• Serious Physical Injury: As defined in ORS § 161.015(8), physical injury which creates a substantial risk of death, or which causes serious and protracted disfigurement, protracted impairment of health or protracted loss or impairment of function of any bodily organ.
  • Totality of the Circumstances: The facts and context of an incident known to the member at the time of the incident, including, but not limited to:
    • Graham Standard Factors (threat, severity of the offense, and active resistance or evading).
    • Whether the person is experiencing an actual or perceived mental health crisis.
    • Whether the person is impaired by drugs or alcohol, or otherwise incapacitated.
    • Number of officers and suspects.
    • Feasibility of using de-escalation techniques or non-force tactics.
    • Suspect possession of a weapon(s).
    • Availability of cover officers.
    • Environmental factors. 
  • Warning Shot: Discharge of a firearm for the purpose of compelling compliance from an individual, but not intended to cause physical injury.
  • Witness Member: For this directive, a witness member is a Bureau member who observes or has firsthand knowledge of the events surrounding another member’s use of force or a member’s direction to another to use force, and did not use force themselves.

Policy:

1. The Portland Police Bureau is committed to upholding the civil rights of all individuals, protecting human life and property, and maintaining civil order. This commitment includes ensuring the welfare of members of the public, and its officers and professional staff, with an emphasis on the sanctity of life and policing with respect.

2. The Bureau recognizes that members may need to use force in the performance of their duties. In these circumstances, the community expects and the Bureau requires that members use only the objectively reasonable force necessary based on the totality of the circumstances.  Members who violate these values by using objectively unreasonable force erode the confidence of the community and may expose themselves, those present, and the greater population to unnecessary danger; thus, objectively unreasonable uses of force shall result in corrective action and/or discipline, up to and including termination.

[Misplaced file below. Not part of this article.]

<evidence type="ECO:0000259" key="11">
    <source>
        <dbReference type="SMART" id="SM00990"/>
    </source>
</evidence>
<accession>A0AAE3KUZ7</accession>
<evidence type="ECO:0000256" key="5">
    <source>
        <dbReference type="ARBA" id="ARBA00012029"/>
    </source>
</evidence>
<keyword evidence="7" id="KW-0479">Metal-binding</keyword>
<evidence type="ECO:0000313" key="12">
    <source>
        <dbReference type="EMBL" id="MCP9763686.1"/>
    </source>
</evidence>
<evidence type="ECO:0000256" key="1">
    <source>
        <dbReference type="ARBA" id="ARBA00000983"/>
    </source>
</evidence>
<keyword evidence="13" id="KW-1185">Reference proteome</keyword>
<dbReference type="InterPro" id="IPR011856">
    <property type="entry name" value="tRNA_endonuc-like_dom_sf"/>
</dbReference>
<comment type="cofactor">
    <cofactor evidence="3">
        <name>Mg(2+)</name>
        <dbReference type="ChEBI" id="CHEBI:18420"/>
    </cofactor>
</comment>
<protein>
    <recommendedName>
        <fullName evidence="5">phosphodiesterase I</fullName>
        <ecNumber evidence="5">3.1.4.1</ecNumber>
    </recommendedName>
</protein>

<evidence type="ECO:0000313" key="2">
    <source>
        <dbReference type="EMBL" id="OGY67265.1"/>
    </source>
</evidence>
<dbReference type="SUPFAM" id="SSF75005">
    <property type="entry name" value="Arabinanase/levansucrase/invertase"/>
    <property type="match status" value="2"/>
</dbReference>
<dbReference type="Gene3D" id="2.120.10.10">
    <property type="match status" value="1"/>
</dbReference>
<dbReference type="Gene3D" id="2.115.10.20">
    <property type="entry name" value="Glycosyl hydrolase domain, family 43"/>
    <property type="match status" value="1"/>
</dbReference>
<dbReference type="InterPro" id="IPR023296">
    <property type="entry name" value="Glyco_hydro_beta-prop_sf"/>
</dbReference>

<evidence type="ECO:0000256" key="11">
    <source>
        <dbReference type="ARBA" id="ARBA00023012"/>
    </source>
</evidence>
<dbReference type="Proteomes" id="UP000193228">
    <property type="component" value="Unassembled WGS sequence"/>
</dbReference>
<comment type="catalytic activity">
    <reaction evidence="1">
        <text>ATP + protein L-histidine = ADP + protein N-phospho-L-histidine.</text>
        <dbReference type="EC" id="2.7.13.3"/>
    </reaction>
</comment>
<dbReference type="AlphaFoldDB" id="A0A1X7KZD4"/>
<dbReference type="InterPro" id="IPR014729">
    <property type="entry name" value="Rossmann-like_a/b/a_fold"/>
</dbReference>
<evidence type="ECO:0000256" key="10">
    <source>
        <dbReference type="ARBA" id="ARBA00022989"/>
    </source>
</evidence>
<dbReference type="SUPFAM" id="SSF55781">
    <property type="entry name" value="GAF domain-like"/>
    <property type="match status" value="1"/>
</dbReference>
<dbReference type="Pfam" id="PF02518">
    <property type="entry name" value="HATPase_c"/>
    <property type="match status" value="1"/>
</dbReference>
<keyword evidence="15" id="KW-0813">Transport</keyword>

3. Members should recognize that their approach to an incident may escalate or de-escalate the situation or influence whether the use of force becomes necessary and the amount of force used.

4. While the ultimate objective of every law enforcement encounter is to protect the public, nothing in this policy requires a member expose themselves to possible physical injury before applying reasonable force.

5. Over the course of their careers, the Bureau expects members to develop and use skills and abilities that allow them to regularly resolve confrontations while minimizing the need to use force. Members are to be aware that this directive is more restrictive than state or federal laws.

6. The Bureau will train members in all categories of force and de-escalation techniques to help them safely and effectively resolve confrontations. However, the Bureau recognizes that each situation is unique and presents its own challenges, and expects members to adapt and apply Bureau training principles reasonably in unanticipated situations.

7. Members shall attempt to avoid or minimize the use of force against individuals in actual or perceived mental health crisis or those with mental illness and direct such individuals to the appropriate services, where possible.

8. This directive also applies to off-duty use of force when the member engages in police action.

Procedure:

1. De-escalation.

1.1.   Proactive De-escalation: Preventing the Need to Use Force.

1.1.1.      Members shall use de-escalation techniques, when feasible.

1.1.2.      De-escalation techniques provide members the opportunity to stabilize the scene or reduce the necessity for force so that more time, options and resources are available to resolve the situation.  Members shall take proactive steps to eliminate the immediacy of the threat, establish control, and minimize the need for force.

1.1.2.1.            De-escalation techniques include, but are not limited to: